Tips for the Budget-Minded Gamer

With the release of the Xbox 360, PS3, and Nintendo Wii consoles, we’re seeing a rise in prices for games, accessories, services, and hardware. There isn’t any reason to think that the trend will be reversed any time in the future either. So, if you are an avid gamer, but also budget-minded, I’ll provide a few tips on how you can stretch your gaming dollars enough to afford the games you really want.

Buy Online
By shopping online you may not get the game the exact day it’s released, but you can usually find a site that will be offering the game for $5-$10 cheaper than in a store. Searching eBay really is a great place to find and buy from discount sellers as well. Many eBay sellers buy in bulk and sell their games for a cheaper price than the stores. In most cases, you can also avoid paying sales taxes by shopping online.

In addition to eBay, and are great places to find solid deals. A lot of sellers on Amazon are collectors and keep their stuff in very good condition, so don’t be afraid about the quality of the game discs, manuals, or boxes that you buy.

Sell Used Stuff Online – Don’t Trade Games In at Specialty Stores
Unless your local store is offering great trade-in deals, you will really make a lot more money unloading your older games if you sell them online. The best places to list your stuff are on,, or Usually you can make 2-3 times the amount selling your games online than you can trading them in. Selling games in bundles helps to drive up the price as well. However, if you have rare games, sell those separately to get the max value out of each one.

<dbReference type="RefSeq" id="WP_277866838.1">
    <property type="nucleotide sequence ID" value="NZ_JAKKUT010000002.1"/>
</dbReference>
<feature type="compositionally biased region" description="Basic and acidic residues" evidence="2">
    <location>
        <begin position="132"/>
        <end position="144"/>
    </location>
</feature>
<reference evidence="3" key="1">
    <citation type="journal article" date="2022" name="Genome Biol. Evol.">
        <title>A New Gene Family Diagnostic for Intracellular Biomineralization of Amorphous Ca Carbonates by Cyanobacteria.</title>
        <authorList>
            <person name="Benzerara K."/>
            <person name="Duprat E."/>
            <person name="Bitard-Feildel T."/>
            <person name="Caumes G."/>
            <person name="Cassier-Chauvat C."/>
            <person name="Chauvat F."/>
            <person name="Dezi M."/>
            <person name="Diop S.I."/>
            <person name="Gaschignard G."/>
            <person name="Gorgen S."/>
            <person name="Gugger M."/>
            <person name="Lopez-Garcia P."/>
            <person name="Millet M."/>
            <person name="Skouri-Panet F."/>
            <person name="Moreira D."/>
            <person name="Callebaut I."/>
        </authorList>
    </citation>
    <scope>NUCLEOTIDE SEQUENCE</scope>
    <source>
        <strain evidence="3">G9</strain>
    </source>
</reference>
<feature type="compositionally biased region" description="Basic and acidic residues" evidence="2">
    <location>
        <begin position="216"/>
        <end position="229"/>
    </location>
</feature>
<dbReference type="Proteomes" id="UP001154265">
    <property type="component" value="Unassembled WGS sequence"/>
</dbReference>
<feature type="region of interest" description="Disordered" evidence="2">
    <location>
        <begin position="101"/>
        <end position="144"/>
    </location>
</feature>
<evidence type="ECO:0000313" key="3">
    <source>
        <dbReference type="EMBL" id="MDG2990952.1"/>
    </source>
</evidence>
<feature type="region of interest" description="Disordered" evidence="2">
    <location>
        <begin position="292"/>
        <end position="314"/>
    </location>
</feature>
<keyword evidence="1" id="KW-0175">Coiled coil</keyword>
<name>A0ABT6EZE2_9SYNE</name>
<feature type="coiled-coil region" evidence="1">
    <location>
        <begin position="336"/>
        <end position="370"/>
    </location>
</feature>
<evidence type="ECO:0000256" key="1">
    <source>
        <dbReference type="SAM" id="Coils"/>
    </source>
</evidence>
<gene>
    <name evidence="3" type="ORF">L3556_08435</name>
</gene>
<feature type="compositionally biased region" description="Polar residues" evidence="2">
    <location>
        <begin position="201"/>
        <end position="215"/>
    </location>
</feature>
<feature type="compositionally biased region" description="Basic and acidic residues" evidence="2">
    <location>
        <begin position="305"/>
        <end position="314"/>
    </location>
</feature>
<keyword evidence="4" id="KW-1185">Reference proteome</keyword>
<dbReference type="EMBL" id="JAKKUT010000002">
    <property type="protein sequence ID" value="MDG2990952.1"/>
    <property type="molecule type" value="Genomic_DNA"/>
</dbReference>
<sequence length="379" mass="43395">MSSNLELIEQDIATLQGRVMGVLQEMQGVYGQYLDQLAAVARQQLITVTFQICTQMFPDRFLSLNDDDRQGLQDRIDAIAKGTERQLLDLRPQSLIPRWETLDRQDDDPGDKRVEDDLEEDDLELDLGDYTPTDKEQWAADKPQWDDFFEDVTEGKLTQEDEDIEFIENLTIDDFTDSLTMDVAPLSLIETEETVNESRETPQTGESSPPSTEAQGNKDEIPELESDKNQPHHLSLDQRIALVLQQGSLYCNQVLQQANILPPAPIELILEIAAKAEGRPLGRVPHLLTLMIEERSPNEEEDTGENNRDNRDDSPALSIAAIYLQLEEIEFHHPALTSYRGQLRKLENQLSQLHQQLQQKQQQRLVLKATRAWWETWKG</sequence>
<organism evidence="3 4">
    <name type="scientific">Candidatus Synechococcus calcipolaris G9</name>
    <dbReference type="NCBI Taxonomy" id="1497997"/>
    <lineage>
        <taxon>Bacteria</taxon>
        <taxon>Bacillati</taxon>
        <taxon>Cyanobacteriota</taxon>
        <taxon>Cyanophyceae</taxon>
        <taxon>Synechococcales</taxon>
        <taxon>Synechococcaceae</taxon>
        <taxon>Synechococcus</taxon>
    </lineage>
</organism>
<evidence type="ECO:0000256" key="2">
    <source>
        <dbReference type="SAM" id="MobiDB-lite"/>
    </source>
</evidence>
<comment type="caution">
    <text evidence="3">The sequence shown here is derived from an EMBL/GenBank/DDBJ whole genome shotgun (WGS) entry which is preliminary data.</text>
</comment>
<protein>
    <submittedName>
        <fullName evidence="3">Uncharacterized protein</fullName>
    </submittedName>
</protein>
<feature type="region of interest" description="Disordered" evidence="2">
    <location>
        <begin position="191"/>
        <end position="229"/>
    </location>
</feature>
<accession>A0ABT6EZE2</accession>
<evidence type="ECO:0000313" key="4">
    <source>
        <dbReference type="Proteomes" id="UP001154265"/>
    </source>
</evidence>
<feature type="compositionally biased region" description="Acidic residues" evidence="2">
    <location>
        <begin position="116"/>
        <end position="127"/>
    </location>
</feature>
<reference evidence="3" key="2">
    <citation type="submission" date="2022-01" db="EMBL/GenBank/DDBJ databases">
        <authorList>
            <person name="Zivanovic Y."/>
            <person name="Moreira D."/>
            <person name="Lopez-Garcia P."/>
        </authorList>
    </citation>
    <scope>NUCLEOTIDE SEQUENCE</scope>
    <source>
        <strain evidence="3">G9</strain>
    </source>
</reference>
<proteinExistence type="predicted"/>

Classifieds are great for saving money on gaming hardware and software. Often times people will be willing to sell their stuff cheaply because they need some quick cash. Certain classifieds will also have people looking to trade games straight across for other titles. I’ve swapped titles straight across with users from IGN, Advanced Media Network, and the NeoGAF forums. Trades allow you to break even when unloading one used game in favor for another one. Just make sure that you have some way to verify that you can trust whoever you are going to deal with in these instances.
Buy Used
Many people don’t like to buy used games simply for the fact that the case is covered in price tags and stickers from the used game dealer. However, these are easy to get off with the help of either Undu or Goo Gone. You can pick up these products at any local Wal-Mart, Target, etc. Once you’ve taken off the stickers, a used game is no different than if you bought it new and you’ve saved anywhere from $15-$25.

Here’s a pic of Undu for an example:


Focus on Your Backlog
Before getting every new game that releases, try to get through your backlog of games. By the time you are finishing up the games you already own, those new releases usually have dropped in price $5-$10. It’s not always easy waiting to pick up a new game, but you’ll get used to it after a little while. Obviously there are certain titles you just can’t wait to pick up…

Jump in Late